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Why the Bear Sterns bailout was a good thing for small investors

Monday, April 07, 2008 by Dave Winer.

First, a caveat, I am far from a financial expert, so I may have some of this wrong, if so, please set me straight. Permalink to this paragraph

The cable news shows didn't do a good job of covering the Fed's bailout of Bear Stearns, and as a result there's a misunderstanding about whether it's good or bad. It is, imho, an unqualified good thing because it saved us from a run on the banks, something we haven't seen since the Great Depression of the 1930s.  Permalink to this paragraph

First to be clear, a run had already started. That's what was going on with Bear Stearns.  Permalink to this paragraph

A run is a form of panic. You hear a rumor that your bank is in trouble, so you go down to the bank to withdraw all your savings. You tell a few of your friends, and they tell a few, and all of a sudden the bank's reserve is gone (banks don't keep all your money, they lend most of it out, that's how they make money). Meanwhile one of your neighbors who keeps her savings at a different bank gets the idea that her money might not be safe, so she goes to withdraw all her money, tells her friends and so on, and eventually their reserve is depleted and they have to refuse requests for withdrawals.  Permalink to this paragraph

A bank run a viral thing, and once one gets going, there's no way to stop it. But the US govt did do something to prevent runs, with the FDIC, a government entity that insures deposits. This really did prevent runs, we haven't had one since.  Permalink to this paragraph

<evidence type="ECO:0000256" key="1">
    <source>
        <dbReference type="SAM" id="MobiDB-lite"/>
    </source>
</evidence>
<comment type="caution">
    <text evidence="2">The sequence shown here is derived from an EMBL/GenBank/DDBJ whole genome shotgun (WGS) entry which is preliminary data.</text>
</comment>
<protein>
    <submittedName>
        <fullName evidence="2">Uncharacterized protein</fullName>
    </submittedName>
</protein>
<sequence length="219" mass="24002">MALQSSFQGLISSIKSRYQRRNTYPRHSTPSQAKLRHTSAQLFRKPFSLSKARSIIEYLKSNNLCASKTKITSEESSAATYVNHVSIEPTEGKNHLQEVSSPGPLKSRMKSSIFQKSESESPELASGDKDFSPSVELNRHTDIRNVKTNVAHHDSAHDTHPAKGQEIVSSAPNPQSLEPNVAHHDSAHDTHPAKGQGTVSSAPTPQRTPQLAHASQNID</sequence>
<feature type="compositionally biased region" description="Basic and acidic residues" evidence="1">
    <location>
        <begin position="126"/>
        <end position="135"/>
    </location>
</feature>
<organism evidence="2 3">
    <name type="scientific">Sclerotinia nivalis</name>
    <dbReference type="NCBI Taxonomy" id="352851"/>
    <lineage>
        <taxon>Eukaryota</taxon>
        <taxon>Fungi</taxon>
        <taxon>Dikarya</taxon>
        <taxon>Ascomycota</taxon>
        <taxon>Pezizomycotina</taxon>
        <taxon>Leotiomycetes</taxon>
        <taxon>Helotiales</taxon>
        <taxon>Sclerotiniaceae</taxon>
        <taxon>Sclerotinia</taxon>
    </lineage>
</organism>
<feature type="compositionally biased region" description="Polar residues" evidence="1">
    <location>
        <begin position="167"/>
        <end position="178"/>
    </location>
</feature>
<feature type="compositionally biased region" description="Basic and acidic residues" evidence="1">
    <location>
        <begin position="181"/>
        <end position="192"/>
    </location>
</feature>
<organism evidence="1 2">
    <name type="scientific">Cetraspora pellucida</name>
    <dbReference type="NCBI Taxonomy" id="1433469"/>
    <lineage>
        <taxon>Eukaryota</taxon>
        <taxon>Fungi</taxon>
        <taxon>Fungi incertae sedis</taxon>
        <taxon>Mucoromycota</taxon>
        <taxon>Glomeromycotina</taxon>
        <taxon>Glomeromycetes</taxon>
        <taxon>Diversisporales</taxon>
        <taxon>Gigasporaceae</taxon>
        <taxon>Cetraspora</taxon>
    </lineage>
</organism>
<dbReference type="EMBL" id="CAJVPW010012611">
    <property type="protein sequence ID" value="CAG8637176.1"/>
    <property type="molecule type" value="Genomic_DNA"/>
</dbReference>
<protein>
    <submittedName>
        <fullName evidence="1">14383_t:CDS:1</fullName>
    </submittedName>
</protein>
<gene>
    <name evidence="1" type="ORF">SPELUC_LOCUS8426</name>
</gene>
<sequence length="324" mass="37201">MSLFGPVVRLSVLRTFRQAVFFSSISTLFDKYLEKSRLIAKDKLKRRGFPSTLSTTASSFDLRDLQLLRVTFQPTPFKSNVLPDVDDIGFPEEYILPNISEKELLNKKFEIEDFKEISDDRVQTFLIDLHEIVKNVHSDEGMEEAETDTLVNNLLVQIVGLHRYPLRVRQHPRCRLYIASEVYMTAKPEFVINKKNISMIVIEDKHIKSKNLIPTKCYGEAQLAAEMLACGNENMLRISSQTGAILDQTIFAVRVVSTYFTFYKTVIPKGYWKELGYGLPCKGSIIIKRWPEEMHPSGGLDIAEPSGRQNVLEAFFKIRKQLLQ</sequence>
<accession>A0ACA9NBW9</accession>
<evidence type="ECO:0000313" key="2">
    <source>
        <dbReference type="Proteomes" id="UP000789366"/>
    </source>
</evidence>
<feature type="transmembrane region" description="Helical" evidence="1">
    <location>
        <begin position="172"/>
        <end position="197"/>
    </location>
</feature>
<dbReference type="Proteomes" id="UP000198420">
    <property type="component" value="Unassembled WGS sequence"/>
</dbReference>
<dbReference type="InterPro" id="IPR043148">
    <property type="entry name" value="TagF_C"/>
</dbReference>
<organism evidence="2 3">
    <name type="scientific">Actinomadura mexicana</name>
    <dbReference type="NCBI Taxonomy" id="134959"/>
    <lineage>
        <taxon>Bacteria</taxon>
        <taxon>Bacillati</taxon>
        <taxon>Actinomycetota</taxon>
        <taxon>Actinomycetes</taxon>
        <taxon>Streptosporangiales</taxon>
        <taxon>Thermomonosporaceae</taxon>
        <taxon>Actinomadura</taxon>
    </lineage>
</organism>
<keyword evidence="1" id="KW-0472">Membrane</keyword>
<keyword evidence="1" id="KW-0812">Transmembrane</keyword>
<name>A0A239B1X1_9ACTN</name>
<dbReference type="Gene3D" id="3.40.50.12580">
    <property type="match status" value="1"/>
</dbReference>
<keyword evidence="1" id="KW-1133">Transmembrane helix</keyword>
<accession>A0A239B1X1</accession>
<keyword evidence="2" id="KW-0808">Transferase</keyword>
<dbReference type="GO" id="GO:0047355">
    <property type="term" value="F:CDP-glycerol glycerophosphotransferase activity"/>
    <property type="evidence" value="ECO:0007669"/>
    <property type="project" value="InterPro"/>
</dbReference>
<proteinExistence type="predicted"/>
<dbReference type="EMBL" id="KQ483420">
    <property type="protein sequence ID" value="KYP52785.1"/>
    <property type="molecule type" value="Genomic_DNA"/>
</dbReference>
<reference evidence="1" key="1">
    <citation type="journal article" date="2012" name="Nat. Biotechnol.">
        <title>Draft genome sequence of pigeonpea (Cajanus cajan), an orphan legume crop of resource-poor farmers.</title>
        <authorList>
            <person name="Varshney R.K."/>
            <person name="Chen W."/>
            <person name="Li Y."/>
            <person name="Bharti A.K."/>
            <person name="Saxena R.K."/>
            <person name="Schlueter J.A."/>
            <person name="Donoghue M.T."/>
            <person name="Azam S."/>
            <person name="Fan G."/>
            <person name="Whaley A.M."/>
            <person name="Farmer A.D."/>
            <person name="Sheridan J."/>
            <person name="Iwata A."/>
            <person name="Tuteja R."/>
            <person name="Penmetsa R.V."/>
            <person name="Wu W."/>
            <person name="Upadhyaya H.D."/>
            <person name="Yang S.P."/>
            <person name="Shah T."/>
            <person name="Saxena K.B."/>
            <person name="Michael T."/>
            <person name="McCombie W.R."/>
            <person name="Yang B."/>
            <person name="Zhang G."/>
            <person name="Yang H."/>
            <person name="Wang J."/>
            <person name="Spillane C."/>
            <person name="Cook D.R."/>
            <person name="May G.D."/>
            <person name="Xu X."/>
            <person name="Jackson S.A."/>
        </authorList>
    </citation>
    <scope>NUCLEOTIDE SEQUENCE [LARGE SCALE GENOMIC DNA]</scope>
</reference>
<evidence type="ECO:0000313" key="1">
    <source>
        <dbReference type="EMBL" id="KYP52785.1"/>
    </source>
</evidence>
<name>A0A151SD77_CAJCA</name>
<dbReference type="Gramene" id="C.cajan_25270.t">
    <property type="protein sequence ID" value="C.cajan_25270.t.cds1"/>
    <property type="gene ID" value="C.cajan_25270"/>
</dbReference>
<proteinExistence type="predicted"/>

Now here comes a new form of bank, offering better returns than the insured bank accounts, people feel safe putting their money there, but they are not insured. Like Bear Stearns, where a run started on March 11 of this year, putting the Fed in a difficult position, stop it, by backing the accounts, or let it run. Thankfully they did the right thing, and stopped it. Why? Because if they hadn't, every one with a savings account at any brokerage firm might have lost his or her savings! We came perilously close to a complete meltdown, and most people don't even know it. Permalink to this paragraph

I have a theory why they aren't explaining this on CNN, Fox and MSNBC -- and they may be doing the right thing -- that by explaining how close we came to an across-the-board run they might precipitate one. Now the government is acting, we hope quickly, to get FDIC-like insurance in place for brokerage accounts, and charging the companies appropriately for it, so they pay in advance (unlike Bear Stearns), so the general taxpayers of the US don't end up footing the bill, and hope that while this system is being put in place, everyone who has their savings in a brokerage feels comfortable leaving them there, at least for the time-being.  Permalink to this paragraph

But note that Bear Stearns didn't get the bailout, the people with deposits there got it. True, the rest of the brokerage industry got a reprieve, but that didn't cost us anything, at least not yet. Permalink to this paragraph

PS: It's a Wonderful Life features a bank run. Permalink to this paragraph


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A picture named dave.jpgDave Winer, 53, pioneered the development of weblogs, syndication (RSS), podcasting, outlining, and web content management software; former contributing editor at Wired Magazine, research fellow at Harvard Law School, entrepreneur, and investor in web media companies. A native New Yorker, he received a Master's in Computer Science from the University of Wisconsin, a Bachelor's in Mathematics from Tulane University and currently lives in Berkeley, California.

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